27th April 2023
Here’s the deal. You give me £1 in cash. I’ll immediately give 2p of that away, never to be seen by you again. I’ll try to spend the remaining 98p on assets that are meant to generate a return for you. To do that for you, I will set up a business to manage those assets and charge you 1% a year. There is no guarantee I will be successful – either in buying the assets or in generating the return. Even if I am successful, it is likely the share price (what you own) may deviate from the valuation of the assets (what I buy for you in the portfolio and what I earn fees on) and trade at a discount to that value. I will be given a contract to manage those assets by a Board, for an initial term of 5 years. I will have to really mess up not to be managing the assets for a lot longer. Of course, there will be plenty of additional costs to come out of that 98p to buy those initial assets too (especially if I’m buying property), so you’ll end up with 93p-98p of assets from your £1. Does this sound like a good deal to anyone? It is for me, but not for you!
What I have described here is the proposition potential investors in investment trust IPOs face. It is also why we so rarely back IPOs! The most common rebuttal to our position is that if everyone took our attitude, then investment trusts (offering access to wonderful diversifying alternative assets and providing much-needed capital to productive areas of our economy) wouldn’t exist. Nonsense. What should happen is that the chief initial beneficiaries of investment trust IPOs – the investment advisers earning the fees to manage the portfolios – bear the costs of the IPO. Why it costs 2% is a mystery to me, but it is in large part a fee to the brokers for all the work they put into launching it (which is substantial and essential). For the investment advisor managing the portfolio of the new investment trust, the business case for paying those fees is rock solid. Invest 2% up front, and in return gain a revenue stream of 1% per year for the minimum term of the initial investment contract (e.g. 5 years). I don’t need a CFA to know that 2% up front to earn 1% for the next 5 years is pretty good. And not to forget that the contract will almost certainly be renewed as long as the adviser doesn’t do a terrible job. If the investment adviser can’t afford to stump up the cash needed to ensure investors get £1 of assets for £1, surely innovative lenders could structure a loan secured against future fees?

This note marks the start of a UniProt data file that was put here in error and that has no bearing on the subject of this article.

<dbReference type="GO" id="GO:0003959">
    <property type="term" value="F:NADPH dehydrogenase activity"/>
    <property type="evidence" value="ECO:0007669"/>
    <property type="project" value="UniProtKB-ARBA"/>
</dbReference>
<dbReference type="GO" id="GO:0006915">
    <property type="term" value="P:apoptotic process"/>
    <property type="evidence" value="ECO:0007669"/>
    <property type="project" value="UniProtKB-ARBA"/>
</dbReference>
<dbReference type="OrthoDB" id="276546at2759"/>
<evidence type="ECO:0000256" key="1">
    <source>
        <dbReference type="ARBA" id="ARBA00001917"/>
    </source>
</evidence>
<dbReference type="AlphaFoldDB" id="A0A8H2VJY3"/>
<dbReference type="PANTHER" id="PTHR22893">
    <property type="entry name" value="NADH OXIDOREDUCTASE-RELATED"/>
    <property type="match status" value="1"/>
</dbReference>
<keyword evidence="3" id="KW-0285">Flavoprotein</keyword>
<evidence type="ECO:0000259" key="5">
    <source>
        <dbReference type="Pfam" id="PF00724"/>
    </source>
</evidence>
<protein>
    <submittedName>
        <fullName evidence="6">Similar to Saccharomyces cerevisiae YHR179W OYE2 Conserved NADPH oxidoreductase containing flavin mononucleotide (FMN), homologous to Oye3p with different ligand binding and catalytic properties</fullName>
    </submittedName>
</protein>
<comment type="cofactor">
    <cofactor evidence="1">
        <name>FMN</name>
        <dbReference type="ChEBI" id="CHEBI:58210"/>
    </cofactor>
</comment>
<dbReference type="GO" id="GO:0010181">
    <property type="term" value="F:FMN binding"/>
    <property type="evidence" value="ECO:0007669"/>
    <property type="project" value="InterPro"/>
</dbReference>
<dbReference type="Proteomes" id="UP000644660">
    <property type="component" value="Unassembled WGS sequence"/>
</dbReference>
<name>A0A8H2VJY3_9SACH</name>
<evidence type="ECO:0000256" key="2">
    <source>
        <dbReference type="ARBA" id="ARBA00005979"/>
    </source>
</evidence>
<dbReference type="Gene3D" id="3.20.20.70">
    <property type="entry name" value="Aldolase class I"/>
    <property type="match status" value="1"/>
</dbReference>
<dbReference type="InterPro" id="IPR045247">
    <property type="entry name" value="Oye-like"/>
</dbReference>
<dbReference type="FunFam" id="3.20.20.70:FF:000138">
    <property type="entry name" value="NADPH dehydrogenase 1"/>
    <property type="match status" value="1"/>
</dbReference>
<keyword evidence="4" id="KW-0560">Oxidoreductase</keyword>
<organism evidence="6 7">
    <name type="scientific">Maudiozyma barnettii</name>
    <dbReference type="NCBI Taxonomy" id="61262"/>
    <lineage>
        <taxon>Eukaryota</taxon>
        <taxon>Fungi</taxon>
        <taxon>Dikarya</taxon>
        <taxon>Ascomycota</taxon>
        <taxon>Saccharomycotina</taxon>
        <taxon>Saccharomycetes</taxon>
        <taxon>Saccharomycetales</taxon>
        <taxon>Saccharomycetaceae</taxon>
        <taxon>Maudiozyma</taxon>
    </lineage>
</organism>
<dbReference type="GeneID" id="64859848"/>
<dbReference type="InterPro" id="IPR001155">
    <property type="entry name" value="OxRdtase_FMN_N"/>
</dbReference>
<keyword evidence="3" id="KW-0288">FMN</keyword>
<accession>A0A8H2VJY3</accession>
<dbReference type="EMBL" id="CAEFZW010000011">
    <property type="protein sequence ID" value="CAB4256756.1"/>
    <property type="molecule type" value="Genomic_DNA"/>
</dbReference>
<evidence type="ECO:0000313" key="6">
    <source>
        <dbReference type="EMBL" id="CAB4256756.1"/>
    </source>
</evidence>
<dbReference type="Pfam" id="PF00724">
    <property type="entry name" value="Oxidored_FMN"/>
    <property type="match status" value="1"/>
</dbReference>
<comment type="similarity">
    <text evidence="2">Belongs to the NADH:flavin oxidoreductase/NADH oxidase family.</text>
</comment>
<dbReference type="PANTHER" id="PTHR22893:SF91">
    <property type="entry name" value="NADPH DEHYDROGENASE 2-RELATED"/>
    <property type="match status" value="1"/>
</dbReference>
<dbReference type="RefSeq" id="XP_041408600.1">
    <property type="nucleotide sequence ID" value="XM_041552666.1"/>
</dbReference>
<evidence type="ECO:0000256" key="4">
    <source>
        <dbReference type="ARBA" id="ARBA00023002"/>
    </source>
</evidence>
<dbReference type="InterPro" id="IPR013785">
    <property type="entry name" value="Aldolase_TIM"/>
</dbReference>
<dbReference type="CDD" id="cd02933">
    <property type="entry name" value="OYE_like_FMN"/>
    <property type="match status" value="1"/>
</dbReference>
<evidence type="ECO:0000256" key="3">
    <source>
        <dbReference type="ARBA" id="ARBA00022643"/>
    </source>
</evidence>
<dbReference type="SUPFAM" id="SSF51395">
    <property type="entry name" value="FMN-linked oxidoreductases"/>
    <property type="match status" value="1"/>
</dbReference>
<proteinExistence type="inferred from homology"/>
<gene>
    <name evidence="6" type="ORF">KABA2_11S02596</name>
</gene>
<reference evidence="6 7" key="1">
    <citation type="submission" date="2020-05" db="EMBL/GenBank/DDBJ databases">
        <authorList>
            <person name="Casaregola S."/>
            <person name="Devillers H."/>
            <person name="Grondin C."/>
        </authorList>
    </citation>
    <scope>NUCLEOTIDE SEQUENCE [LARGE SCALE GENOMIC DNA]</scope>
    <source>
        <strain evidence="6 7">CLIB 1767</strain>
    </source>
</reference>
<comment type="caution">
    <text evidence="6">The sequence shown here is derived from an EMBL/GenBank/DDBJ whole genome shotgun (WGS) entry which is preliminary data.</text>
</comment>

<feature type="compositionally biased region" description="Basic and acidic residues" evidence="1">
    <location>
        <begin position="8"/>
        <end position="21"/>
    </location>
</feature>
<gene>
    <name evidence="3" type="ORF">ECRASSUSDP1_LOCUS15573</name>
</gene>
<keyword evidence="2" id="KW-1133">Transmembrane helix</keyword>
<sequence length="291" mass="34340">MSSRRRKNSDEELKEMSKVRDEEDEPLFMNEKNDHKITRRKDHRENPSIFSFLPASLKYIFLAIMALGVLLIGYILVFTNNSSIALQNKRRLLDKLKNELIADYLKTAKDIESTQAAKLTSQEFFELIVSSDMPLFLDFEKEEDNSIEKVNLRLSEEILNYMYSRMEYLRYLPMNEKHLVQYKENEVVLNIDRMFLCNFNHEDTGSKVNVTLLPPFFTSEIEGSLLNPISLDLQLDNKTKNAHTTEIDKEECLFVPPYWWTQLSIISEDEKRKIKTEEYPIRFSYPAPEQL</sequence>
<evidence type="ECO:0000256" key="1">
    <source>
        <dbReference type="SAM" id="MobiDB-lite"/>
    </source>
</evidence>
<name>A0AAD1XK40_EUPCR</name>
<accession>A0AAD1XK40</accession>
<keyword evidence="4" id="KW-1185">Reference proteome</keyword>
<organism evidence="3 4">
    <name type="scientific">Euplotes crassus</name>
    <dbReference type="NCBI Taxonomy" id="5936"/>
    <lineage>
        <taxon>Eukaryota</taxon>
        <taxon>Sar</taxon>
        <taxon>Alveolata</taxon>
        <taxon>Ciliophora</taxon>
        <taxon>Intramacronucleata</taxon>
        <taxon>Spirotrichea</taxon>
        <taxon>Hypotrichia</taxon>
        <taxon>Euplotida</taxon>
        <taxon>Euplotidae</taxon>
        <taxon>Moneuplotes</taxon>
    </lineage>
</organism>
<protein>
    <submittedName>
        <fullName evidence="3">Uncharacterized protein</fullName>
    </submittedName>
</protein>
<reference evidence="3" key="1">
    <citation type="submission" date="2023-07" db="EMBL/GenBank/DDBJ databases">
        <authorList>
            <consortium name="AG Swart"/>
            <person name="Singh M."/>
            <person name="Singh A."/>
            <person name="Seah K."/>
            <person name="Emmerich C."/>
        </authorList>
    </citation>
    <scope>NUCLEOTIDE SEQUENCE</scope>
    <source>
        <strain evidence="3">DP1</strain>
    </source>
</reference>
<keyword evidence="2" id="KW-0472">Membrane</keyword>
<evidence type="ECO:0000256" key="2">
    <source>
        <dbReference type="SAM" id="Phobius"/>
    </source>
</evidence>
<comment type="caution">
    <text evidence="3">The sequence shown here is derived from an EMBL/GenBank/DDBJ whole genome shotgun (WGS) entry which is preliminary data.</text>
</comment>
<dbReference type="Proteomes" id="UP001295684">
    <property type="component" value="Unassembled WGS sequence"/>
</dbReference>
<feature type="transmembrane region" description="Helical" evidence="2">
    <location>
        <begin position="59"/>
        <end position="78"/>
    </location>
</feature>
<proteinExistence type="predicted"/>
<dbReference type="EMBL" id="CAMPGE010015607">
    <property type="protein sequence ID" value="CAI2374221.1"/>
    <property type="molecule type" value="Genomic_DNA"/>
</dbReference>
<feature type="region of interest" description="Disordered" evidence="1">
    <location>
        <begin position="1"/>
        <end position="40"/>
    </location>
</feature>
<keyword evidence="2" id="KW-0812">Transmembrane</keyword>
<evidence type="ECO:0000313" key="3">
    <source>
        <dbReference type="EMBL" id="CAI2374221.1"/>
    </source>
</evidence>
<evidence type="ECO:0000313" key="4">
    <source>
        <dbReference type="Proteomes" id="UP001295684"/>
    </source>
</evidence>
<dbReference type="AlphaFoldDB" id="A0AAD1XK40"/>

If the investment adviser won’t pay the costs, there are so many other ways to give day one investors a better deal. Giving them subscription shares (essentially options to buy the shares at a future date at a fixed price) is an obvious way to do it. The subscription shares would obviously be dilutive (if in-the-money) but other investors shouldn’t grumble – day one investors launched the thing after all! The subscriptions shares could be structured so that day one investors’ costs (2%) would be reimbursed (and then some) should the portfolio perform in the way the investment adviser guides investors to expect. This should be standard in my eyes – and the cost of these subscription shares at launch is way less than 2% (they are hard to value, but a bit of Black-Scholes and some conservative volatility assumptions will get you a cost of far less than 1%) – and the bearer of these costs are investors who buy in the secondary market subsequent to issue, rather than the broker or investment adviser.